The malleability of cultural perspectives over time and the inalienability of contextual information, a critical point raised by Widlok, is emphasized further by Iliev and ojalehto who call for diachronic analyses within single cultures as an essential complement to synchronic investigations across cultures. They introduce automated text analyses as a valuable tool for tracking how the concern with causality, the usage of causal vocabulary, and causal concepts themselves have changed over time.

Extending this historic perspective to the evolutionary roots of causal cognition, Haidle scrutinizes archaeological findings as evidence of causal cognition in our ancestors. Based on the idea that tool construction presupposes considerations of cause-effect relations, she uses data on the composition of tool remains to infer, by way of reverse-engineering, which components of causal cognition allowed our ancestors to invent these tools.

Finally, Kronenfeld in his theoretical piece reverts the usual reading of causal cognition to explore possible ways in which cognition may be considered causal, focusing in particular on collective practices.

In summary, the 15 contributions to this research topic address a broad range of aspects of causal cognition: from perceptions and representations of causal relations through judgments of blameworthiness and punishment to ways in which illnesses are explained and treated. The articles describe approaches from a broad range of disciplines—including anthropology, archaeology, linguistics, philosophy, and psychology—and provide evidence for both the universality and diversity of causal cognition. Jointly, they support the assumption that core components of causal cognition are widely shared across historic and cultural contexts, but are also refined, shaped, and occasionally altered through processes of cultural elaboration and transmission that are characteristic for our species. Thus, these contributions highlight the need for more in-depth investigations of the cultural impacts in this domain, preferably through concerted efforts across disciplines, timescales, and levels of analyses (Bender and Beller, 2016).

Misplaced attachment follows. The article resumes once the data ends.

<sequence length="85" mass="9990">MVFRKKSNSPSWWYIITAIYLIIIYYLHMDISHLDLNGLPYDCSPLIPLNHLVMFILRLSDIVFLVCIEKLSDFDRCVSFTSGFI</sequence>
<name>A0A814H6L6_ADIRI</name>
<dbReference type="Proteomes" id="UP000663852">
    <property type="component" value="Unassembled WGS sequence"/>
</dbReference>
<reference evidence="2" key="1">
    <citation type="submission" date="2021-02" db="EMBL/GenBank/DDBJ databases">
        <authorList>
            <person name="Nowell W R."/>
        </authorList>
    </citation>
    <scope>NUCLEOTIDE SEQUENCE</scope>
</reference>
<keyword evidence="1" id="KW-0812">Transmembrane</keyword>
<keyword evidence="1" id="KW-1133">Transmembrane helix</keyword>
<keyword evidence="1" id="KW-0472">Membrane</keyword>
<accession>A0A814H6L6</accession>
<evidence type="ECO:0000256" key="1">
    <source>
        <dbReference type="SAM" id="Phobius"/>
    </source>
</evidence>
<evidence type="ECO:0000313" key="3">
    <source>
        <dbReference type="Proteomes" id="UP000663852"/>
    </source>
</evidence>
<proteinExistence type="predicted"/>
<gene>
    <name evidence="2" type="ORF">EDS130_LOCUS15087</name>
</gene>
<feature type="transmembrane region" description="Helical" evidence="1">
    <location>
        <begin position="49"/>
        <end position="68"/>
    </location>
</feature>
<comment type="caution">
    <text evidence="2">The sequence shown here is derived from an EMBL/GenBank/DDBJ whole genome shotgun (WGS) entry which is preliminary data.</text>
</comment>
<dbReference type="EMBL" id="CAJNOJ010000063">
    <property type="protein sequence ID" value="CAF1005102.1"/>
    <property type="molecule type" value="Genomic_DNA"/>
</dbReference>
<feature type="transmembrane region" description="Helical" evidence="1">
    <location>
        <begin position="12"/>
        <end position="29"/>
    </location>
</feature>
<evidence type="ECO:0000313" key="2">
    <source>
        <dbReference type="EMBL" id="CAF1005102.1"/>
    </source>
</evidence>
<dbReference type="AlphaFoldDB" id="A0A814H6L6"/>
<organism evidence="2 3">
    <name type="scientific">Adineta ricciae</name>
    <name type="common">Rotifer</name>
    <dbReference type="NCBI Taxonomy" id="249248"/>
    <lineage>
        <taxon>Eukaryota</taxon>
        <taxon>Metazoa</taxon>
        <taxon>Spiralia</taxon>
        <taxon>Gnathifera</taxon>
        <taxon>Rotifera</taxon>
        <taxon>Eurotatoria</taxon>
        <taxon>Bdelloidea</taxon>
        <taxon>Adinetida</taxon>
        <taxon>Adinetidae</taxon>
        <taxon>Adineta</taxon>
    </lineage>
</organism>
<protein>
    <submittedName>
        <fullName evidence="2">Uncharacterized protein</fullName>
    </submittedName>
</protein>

Author Contributions

All authors listed have made a substantial and direct intellectual contribution to the work and approved it for publication.

Conflict of Interest Statement

The authors declare that the research was conducted in the absence of any commercial or financial relationships that could be construed as a potential conflict of interest.


This topic originated from joint work of the international Research Group “The cultural constitution of causal cognition: Re-integrating anthropology into the cognitive sciences,” funded by the Centre for Interdisciplinary Research (ZiF) at Bielefeld University, Germany. Additional support was provided by the Deutsche Forschungsgemeinschaft (DFG) through grant Be 2178/5-1 to SB and AB, and by the Strategic Programme for International Research and Education (SPIRE, 2014) of the University of Bergen.


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Keywords: causal cognition, agency, culture, language, methods, interdisciplinary approach

Citation: Beller S, Bender A and Waldmann MR (2017) Editorial: Diversity and Universality in Causal Cognition. Front. Psychol. 8:1767. doi: 10.3389/fpsyg.2017.01767

Received: 17 July 2017; Accepted: 25 September 2017;
Published: 10 October 2017.

Edited and reviewed by: Snehlata Jaswal, LM Thapar School of Management, India

Copyright © 2017 Beller, Bender and Waldmann. This is an open-access article distributed under the terms of the Creative Commons Attribution License (CC BY). The use, distribution or reproduction in other forums is permitted, provided the original author(s) or licensor are credited and that the original publication in this journal is cited, in accordance with accepted academic practice. No use, distribution or reproduction is permitted which does not comply with these terms.

*Correspondence: Sieghard Beller,
Andrea Bender,
Michael R. Waldmann,